the your program itself?

I tested a bit around with my FreeBSD machine but indeed the OS
environment gives me nothing interesting back, leaving that option out
but I do can specify command line arguments so you could pick them up
with sys.argv.

I looked up how you can specify arguments in xinetd and according to
various resources I filtered out (gotta over these gnu type
documentation...) that you can use "server_args" in the per service
configuration to specify arguments.

Although not really elegant it is doable to do an on the fly port binding.

Now I just hope I understood your problem :-)


No, you didn't :-). I could add these options or even write an
xinetd-only program, that's all fine with me.

The problem is that I do not see how to let an SimpleXMLRPCServer
instance *not* bind to a port or what other class I can use to just
build a XML-RPC request handler reading/writing from stdin/stdout,
i.s.o. carrying all the server class stuff with it.

--
-- Jos Vos <jo*@xos.nl>
-- X/OS Experts in Open Systems BV | Phone: +31 20 6938364
-- Amsterdam, The Netherlands | Fax: +31 20 6948204
Apr 17 '06 #6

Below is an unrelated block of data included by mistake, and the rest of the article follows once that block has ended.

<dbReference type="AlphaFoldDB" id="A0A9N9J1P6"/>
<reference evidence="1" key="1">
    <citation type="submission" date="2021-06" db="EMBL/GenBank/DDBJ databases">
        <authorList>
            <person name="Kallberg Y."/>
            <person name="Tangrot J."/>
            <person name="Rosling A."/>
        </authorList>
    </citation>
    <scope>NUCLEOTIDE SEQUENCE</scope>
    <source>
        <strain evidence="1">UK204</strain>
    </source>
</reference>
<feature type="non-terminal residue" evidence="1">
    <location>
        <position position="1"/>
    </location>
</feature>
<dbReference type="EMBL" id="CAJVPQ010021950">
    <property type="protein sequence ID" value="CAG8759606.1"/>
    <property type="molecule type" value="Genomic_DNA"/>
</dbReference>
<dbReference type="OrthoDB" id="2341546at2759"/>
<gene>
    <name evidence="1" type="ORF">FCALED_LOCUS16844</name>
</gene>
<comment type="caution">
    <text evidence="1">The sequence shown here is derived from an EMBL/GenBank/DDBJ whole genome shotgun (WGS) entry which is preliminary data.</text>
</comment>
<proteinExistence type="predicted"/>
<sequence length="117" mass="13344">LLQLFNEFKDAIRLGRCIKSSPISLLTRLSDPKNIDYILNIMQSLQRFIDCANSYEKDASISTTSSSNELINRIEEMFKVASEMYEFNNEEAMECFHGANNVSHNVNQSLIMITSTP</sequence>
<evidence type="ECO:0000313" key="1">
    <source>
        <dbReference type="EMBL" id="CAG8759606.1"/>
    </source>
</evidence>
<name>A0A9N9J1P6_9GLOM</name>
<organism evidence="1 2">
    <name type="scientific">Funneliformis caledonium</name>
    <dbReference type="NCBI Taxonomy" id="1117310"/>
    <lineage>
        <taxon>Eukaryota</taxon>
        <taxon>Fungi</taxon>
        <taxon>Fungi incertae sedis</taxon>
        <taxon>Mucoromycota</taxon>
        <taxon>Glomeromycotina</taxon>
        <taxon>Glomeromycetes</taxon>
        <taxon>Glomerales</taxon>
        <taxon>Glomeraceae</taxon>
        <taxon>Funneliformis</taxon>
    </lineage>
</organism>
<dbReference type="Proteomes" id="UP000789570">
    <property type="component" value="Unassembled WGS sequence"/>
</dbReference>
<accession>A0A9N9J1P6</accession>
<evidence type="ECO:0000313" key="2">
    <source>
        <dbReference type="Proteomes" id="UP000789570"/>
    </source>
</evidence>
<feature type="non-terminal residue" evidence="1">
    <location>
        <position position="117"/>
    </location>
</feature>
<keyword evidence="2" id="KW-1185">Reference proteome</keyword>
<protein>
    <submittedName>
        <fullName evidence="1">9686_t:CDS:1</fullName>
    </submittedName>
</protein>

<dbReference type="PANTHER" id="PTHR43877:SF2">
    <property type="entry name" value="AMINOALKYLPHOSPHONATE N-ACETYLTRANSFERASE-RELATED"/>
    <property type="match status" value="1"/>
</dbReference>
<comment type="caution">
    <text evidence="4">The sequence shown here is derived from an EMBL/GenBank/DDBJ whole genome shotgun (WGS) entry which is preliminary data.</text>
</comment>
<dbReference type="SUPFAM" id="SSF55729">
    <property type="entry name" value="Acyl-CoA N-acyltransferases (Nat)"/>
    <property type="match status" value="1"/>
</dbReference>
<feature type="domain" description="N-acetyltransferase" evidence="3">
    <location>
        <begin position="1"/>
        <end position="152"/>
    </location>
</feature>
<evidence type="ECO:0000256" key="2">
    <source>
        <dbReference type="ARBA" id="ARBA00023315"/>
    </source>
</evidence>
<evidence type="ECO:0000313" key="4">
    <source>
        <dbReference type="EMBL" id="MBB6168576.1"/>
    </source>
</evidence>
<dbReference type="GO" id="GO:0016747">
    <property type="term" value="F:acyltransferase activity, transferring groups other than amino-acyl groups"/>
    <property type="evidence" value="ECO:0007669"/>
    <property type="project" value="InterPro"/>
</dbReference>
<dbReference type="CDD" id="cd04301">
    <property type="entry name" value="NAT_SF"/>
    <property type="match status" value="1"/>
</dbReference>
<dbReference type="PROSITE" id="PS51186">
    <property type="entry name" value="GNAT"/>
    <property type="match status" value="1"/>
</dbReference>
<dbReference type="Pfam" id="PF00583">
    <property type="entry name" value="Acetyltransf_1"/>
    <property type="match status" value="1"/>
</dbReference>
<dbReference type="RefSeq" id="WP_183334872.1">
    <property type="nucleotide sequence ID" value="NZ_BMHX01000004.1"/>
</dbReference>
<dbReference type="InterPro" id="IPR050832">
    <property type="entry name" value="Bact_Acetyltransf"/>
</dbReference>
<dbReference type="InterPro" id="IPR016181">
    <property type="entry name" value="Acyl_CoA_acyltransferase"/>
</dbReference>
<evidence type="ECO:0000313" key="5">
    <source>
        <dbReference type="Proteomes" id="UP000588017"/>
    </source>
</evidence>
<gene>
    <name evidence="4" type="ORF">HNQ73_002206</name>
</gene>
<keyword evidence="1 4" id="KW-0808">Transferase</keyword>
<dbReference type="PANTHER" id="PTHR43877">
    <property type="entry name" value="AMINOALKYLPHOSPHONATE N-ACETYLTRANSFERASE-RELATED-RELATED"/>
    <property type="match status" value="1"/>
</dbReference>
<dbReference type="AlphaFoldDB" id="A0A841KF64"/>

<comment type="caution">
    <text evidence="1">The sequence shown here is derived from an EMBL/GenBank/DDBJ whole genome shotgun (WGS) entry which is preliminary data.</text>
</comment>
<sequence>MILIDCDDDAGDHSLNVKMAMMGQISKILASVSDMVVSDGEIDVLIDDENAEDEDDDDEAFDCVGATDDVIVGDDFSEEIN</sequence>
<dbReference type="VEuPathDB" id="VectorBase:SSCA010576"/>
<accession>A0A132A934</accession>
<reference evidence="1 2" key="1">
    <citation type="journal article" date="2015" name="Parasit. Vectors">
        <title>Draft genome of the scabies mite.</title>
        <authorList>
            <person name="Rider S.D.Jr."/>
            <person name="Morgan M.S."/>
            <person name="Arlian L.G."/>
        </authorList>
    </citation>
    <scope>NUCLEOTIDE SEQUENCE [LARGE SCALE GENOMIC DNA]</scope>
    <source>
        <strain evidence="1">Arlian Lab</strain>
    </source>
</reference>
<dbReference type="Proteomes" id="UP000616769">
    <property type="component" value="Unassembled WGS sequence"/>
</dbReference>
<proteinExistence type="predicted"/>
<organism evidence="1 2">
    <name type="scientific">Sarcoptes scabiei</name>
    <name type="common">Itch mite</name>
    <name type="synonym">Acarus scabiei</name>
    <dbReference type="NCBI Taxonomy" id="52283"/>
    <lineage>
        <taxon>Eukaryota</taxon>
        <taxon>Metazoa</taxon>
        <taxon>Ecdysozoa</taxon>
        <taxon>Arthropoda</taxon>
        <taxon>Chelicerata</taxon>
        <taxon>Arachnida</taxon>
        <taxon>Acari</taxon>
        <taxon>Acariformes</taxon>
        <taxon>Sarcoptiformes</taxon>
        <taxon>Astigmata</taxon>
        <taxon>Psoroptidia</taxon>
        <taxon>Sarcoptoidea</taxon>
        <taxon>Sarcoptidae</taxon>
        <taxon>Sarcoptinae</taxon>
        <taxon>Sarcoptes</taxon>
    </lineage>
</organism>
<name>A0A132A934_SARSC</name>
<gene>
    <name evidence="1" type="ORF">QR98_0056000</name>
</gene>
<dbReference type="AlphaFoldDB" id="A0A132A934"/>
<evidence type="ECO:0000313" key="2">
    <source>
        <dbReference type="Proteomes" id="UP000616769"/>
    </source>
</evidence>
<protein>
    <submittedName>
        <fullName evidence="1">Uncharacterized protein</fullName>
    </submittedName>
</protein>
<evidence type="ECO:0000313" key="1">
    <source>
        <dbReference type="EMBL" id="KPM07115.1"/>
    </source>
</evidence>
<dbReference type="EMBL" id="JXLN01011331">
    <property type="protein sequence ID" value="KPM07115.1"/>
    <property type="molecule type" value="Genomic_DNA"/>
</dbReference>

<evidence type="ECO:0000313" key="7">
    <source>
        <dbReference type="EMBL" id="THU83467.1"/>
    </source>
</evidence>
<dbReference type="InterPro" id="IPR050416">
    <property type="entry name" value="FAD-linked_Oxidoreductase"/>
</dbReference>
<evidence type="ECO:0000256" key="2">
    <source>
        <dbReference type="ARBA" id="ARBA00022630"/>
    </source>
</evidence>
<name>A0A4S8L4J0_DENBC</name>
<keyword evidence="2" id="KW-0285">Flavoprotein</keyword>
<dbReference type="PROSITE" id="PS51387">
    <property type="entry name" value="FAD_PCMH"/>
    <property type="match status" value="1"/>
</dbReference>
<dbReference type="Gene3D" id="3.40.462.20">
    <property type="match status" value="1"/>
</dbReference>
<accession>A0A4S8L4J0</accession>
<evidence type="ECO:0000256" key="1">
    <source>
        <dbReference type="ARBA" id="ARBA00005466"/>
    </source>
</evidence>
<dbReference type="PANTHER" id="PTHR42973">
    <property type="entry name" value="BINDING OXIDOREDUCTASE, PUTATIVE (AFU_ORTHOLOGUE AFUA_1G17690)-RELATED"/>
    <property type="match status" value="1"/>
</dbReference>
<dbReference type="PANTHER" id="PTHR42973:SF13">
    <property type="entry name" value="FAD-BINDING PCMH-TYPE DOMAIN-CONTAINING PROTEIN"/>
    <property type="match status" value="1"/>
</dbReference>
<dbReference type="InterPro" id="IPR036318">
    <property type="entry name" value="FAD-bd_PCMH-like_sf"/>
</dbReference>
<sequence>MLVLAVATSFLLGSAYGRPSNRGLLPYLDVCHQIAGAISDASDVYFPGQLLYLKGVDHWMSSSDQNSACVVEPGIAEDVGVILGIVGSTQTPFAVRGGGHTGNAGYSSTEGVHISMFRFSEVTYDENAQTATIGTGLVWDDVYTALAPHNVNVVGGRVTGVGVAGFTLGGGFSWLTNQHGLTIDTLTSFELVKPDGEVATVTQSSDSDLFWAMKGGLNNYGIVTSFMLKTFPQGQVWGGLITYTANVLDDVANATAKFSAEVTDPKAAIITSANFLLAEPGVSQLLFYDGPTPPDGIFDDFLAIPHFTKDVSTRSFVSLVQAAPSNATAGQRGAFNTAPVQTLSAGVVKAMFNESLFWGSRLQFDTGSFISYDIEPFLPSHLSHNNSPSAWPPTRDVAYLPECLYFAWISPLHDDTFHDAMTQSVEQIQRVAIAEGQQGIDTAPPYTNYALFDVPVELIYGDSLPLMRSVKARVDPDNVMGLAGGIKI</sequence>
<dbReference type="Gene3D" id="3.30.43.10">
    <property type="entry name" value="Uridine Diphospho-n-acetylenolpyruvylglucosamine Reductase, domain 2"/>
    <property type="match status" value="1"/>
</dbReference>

Jos Vos wrote:
The problem is that I do not see how to let an SimpleXMLRPCServer
instance *not* bind to a port or what other class I can use to just
build a XML-RPC request handler reading/writing from stdin/stdout,
i.s.o. carrying all the server class stuff with it.


I think that the problem here is that we are confusing transport with
request handling.

If you take a look at CGIXMLRPCRequestHandler
(http://docs.python.org/lib/node564.html), you will see an example of
how to write an XMLRPCRequestHandler without HTTP.

Cheers,
Brian
Apr 17 '06 #7
On Mon, Apr 17, 2006 at 12:10:15PM +0200, Brian Quinlan wrote:
If you take a look at CGIXMLRPCRequestHandler
(http://docs.python.org/lib/node564.html), you will see an example of
how to write an XMLRPCRequestHandler without HTTP.


Thanks, this might work for me, will try it.

--
-- Jos Vos <jo*@xos.nl>
-- X/OS Experts in Open Systems BV | Phone: +31 20 6938364
-- Amsterdam, The Netherlands | Fax: +31 20 6948204
Apr 17 '06 #8
On Mon, Apr 17, 2006 at 03:30:04AM -0500, Nick Craig-Wood wrote: